BONPO MARSH – PIRANG SHRIMP FARM - FARA BANTA TRACK
As the tour approaches its end we now struggle to see new species so we have to target specific areas to find them. Today we set off to the southeast to a small marsh area in the hope of finding Yellow-throated Longclaw. We walked through very boggy areas without success but we did find a Yellow-mantled Widowbird a very good bird for our tally. A Goliath Heron was another good find along with several other ‘nice to look at birds’ such as Northern Red-bishop, we also found two species of Cisticola, Zitting and Black-backed and a brightly coloured Yellow Wagtail. Our raptor-watchers enjoyed great views of Grey Kestrel and Long-crested Eagle.
As we were very close to Pirang Shrimp farm we decided to make a quick visit there. A while back you were able to walk around the huge pools there but now you are restricted to looking into the farm from a dirt track, nevertheless the pools were covered in birds and it was great birding.
A channel ran along one side of the track whilst a mangrove swamp was on the other. The channel held several species including a Green Sandpiper which some of the group hadn’t caught up with yet. The sky was full of swifts and swallows: Mosque, Red-chested and Wire-tailed Swallows with Palm and Little Swifts. Both the Malachite and the Pied Kingfisher were present.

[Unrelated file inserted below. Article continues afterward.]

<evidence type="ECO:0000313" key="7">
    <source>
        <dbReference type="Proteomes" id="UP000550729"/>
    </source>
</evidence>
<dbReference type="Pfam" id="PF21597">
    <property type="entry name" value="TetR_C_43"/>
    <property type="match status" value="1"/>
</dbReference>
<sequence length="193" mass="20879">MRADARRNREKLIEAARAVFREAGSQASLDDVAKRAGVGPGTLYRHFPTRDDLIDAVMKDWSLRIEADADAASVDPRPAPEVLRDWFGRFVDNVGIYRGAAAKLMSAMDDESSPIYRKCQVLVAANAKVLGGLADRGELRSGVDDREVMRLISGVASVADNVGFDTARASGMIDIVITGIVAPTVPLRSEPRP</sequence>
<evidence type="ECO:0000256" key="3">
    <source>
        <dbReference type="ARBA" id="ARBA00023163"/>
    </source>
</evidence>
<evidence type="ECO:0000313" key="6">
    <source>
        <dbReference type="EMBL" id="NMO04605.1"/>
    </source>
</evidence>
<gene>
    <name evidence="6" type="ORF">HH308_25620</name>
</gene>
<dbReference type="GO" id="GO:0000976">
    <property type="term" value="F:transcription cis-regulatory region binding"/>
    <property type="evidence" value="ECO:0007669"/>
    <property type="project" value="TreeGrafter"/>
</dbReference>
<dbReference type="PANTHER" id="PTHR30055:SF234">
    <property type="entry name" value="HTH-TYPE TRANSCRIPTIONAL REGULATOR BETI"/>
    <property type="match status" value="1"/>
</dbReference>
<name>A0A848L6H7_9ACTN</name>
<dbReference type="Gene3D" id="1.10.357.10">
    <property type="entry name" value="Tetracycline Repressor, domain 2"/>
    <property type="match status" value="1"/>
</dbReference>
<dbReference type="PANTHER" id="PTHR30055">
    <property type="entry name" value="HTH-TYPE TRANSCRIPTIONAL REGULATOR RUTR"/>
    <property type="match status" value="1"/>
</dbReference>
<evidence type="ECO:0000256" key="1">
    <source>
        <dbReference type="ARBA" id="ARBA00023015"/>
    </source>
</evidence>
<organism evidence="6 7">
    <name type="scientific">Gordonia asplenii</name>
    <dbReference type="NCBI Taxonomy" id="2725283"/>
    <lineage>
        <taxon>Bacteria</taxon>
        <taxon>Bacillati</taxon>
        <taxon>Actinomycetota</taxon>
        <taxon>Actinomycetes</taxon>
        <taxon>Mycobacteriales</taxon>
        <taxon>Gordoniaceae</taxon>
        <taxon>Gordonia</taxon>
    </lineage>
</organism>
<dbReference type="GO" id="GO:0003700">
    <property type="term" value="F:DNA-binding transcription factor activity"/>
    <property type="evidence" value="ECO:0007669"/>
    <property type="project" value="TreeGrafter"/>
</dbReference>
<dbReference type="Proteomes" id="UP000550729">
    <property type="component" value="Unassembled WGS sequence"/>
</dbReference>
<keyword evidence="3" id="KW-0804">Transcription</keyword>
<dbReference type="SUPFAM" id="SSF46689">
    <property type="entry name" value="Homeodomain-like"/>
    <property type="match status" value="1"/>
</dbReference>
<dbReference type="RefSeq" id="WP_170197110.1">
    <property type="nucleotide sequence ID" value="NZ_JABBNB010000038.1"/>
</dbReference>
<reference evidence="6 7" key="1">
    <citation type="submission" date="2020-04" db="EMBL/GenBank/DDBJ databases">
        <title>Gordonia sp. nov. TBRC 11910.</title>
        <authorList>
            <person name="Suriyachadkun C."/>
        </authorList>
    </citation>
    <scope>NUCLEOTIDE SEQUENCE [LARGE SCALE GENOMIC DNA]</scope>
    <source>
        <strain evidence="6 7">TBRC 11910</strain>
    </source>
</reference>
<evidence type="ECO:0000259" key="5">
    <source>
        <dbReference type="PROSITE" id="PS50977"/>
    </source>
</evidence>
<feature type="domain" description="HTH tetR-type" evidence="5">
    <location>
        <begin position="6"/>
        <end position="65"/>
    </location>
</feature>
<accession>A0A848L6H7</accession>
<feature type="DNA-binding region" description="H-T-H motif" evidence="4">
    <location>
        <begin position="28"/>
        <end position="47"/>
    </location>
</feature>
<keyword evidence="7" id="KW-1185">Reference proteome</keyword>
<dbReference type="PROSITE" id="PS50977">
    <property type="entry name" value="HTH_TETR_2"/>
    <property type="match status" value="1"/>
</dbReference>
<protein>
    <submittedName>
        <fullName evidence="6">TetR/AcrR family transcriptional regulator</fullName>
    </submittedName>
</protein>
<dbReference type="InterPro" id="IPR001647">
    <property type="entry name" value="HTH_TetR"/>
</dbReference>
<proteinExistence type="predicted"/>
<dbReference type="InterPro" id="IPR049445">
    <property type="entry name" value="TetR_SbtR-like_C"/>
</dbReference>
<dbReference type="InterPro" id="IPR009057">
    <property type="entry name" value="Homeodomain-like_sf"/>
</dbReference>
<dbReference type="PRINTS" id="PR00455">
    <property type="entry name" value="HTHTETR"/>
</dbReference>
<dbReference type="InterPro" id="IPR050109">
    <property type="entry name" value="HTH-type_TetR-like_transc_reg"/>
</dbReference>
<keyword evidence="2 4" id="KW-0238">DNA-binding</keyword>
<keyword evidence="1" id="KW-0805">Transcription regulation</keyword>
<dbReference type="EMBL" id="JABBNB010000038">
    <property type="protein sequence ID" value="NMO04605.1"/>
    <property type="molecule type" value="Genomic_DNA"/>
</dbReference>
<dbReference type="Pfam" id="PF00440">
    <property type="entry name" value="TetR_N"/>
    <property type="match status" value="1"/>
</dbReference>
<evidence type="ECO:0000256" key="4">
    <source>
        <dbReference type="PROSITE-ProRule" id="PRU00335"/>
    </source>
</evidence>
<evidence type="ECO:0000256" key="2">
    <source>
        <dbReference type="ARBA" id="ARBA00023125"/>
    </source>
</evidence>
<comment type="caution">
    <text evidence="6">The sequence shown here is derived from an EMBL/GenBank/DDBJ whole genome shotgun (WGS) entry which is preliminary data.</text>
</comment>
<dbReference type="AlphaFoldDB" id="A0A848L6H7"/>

It was the main pools that held masses of birds, there was gulls, terns, egrets, herons, pelicans and storks. Also many waders and a few ducks, two good sightings were African Spoonbill (we had only seen this species in flight up until now) and Eurasian Spoonbill a new bird for the trip.
|Masked (Vitelline) Weaver|
After our visit to Pirang we spent the rest of the day at the Fara Banta Bush Track. First we had our picnic lunch a the make-shift shelter then we spent almost 3 hours in the new bird hide erected close to a couple of purpose built watering troughs, just for the birds. It was amazing there, constant bird activity and over 20 species coming to drink. We particularly wanted to see Black-faced Firefinch but that little blighter (which had been seen already that morning) failed to turn up!
A Pygmy Kingfisher was delightful, it perched very close to the hide and made several dash-and-splash soiree’s into the drinking troughs.
Another nice bird to see was the Red-winged Pytilia we had had scant views of this bird at Tendaba but now we had them in full view and very close. The Chestnut-crowned Sparrow-Weaver also delighted the group, a superbly marked bird and called ‘Weaver’ because of the its nest building method.
At 4pm we decided to go in search of the elusive Firefinch but after an hours in the afternoon sunshine we failed to find one, we enjoyed the time though seeing many other species. We ended the day with only two new species, I said it was going to be tough!